Video Game Adaptation to Horror Movies
(Joe's random ideas)

Written by: Joe Yang


The video game adaptation to movie is pretty common these days. Attempts have been met with varying degrees of success, but unfortunately, many of the high concept ones (Hitman, Doom, etc) have turned out to be crap. And it's too bad, since these games offered a near treasure trove of great ideas for horror movies.

With scary games such as Left 4 Dead, Resident Evil 5 (or 6, or whatever number they're up to these days), you practically participate in a horror movie where you get to control the outcome of the story. There's plenty of freaky stuff in those types of games to help you pee your pants (if you're into that kind of thing) such as ghosts, senseless violence, mass murder, and horrible voice acting.

And with sophisticated game platforms such as XBOX 360, Playstation 3, and the Wii, computer generated gore has never looked more realistic. With the help of a game console or PC, you too can experience the life of a homicidal maniac without the inconvenience of getting shot by the police.

That's today.

But what about the videogames of the 1980s? Sure, those cute graphics, beeps, and boops seemed so innocent and harmless.

But were they?

Let's examine a few favorites, and before long you'll discover a darker side lurking underneath all of them. You see, I believe the next video game adaptation to horror movie shouldn't be made from the likes of modern favorites such as Bioshock, Condemned: Criminal Origins, or Silent Hill. Try this:

PACMAN: An old favorite. A yellow circle goes around eating a bunch of dots while being chased by a group of multicolored ghosts.

Why it's terrifying: The enemies are ghosts. Ghosts can't be stopped, because you can't kill what's already dead. The best Pacman can do is slow them down temporarily after he's taken one of those power pills. The game just goes on, and on, and on. It gets harder and the pills become less effective as you progress. A never-ending quest, unstoppable enemies, and drug use...sounds like a pretty dark premise if you ask me.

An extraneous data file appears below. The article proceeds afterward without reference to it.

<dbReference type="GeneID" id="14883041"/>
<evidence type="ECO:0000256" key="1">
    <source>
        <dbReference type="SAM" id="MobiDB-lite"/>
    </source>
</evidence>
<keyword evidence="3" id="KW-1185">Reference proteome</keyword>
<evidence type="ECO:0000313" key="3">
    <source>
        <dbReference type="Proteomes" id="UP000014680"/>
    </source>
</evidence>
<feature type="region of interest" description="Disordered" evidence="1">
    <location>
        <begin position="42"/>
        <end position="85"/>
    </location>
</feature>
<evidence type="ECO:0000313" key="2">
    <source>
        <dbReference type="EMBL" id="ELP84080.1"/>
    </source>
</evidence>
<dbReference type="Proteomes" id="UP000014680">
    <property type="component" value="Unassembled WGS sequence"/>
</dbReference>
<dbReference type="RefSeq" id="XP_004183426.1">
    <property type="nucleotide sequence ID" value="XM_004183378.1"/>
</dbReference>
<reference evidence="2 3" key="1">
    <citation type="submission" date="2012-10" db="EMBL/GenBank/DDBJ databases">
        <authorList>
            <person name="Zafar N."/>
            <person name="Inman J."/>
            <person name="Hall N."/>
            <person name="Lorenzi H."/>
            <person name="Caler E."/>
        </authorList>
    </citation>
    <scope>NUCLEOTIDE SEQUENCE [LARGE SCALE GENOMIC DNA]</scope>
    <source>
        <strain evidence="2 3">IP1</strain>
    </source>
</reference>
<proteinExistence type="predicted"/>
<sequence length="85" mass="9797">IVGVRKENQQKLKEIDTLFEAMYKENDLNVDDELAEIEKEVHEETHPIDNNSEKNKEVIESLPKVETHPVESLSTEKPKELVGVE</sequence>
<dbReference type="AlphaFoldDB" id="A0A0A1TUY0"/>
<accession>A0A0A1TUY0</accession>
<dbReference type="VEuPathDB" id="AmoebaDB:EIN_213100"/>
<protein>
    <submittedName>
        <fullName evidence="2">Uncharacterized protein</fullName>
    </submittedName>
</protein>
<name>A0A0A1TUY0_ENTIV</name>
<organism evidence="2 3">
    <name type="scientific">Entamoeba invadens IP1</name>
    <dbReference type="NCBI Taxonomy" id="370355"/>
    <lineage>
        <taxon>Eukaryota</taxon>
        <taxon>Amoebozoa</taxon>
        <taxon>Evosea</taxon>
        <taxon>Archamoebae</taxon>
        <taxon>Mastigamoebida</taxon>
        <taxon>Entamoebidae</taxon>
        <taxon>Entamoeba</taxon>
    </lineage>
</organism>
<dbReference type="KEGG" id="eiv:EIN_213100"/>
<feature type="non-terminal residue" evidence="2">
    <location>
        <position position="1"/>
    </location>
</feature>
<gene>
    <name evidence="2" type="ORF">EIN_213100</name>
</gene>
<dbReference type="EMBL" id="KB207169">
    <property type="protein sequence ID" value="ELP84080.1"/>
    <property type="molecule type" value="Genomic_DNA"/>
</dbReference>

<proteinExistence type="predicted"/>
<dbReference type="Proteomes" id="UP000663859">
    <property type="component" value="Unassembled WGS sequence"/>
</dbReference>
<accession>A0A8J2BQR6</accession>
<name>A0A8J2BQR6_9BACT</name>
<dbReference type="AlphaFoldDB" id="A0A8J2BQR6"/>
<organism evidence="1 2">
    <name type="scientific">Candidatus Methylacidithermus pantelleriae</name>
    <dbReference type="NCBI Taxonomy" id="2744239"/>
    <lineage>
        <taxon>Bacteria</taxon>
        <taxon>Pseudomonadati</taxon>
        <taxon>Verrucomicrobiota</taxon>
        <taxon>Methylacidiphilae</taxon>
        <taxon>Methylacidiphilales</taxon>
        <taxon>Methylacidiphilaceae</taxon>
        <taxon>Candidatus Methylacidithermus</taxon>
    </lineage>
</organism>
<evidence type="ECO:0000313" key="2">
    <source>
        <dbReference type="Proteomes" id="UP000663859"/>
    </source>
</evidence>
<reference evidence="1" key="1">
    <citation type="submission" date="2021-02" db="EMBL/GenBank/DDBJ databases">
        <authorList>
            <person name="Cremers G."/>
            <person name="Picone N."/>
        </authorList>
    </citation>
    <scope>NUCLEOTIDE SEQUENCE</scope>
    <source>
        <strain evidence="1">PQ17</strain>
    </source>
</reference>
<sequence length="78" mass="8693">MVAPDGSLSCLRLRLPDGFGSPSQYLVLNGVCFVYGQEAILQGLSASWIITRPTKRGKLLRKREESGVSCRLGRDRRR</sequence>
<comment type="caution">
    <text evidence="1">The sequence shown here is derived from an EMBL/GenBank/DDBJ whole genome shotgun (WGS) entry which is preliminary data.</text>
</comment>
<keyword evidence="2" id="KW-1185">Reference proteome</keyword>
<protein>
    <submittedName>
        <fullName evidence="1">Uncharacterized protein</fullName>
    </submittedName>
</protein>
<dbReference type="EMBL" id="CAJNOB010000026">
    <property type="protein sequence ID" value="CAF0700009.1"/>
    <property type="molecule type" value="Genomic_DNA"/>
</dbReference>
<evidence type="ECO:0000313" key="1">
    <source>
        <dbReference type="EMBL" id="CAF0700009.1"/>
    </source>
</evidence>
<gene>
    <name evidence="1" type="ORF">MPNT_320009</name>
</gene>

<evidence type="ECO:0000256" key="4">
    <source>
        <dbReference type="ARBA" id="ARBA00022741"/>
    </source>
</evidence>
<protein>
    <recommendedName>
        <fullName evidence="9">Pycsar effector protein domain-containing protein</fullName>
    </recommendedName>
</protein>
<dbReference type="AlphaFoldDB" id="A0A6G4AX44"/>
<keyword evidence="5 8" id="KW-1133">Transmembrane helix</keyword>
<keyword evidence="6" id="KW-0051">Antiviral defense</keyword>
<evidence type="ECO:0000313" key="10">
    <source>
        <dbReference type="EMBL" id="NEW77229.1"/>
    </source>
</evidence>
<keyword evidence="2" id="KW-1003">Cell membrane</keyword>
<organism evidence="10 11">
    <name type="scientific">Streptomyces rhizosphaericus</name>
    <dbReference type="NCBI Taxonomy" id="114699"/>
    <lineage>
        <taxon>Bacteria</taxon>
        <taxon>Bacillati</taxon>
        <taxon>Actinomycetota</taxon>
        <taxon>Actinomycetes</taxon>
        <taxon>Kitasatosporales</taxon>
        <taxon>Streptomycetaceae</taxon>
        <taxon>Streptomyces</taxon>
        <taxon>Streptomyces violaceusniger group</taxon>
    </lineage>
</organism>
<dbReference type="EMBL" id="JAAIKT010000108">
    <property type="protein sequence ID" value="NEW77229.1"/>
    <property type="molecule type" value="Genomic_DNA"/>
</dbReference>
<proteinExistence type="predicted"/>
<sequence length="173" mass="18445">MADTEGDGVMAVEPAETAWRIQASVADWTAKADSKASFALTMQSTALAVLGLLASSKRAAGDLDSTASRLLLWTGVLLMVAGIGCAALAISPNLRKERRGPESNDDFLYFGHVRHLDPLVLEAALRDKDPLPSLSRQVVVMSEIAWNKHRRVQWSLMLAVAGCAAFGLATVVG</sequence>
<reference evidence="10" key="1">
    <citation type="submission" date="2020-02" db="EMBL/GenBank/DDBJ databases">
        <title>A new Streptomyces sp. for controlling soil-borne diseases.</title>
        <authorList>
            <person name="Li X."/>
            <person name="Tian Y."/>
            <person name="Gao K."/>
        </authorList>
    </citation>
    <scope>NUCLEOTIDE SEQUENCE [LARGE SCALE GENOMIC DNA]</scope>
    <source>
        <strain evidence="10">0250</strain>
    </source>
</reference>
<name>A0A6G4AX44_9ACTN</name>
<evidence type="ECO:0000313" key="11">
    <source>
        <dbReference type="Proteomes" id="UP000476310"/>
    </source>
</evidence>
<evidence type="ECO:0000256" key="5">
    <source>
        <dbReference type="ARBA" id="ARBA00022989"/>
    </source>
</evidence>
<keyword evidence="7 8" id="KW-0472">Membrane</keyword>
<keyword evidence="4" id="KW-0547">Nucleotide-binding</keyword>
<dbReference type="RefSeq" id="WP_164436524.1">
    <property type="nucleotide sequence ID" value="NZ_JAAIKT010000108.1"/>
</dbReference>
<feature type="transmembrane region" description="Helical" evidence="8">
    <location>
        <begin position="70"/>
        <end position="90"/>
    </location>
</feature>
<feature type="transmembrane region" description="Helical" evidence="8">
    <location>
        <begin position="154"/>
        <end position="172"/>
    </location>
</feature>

Who should direct if it were to be considered as a video game adaptation to horror movie: George Romero or Stanley Kubrick (if he were still alive).

DIG DUG: Here, the main character's job is to eradicate a group of critters that are goofing about underground. Yes, they're a nuisance. And yes, some of them breathe fire and are potentially dangerous if you get too close.

Why it's terrifying: All the hero has to do is go down there with a gun, and the problem can be solved in a timely, humane manner. Or better yet, he could just avoid going underground at all because those little animals don't seem to be doing anything other than minding their own business.

But no! Not only does Dig-Dug refuse to leave those things alone or deal with them quickly by use of firearms.

The sick bastard gets creative.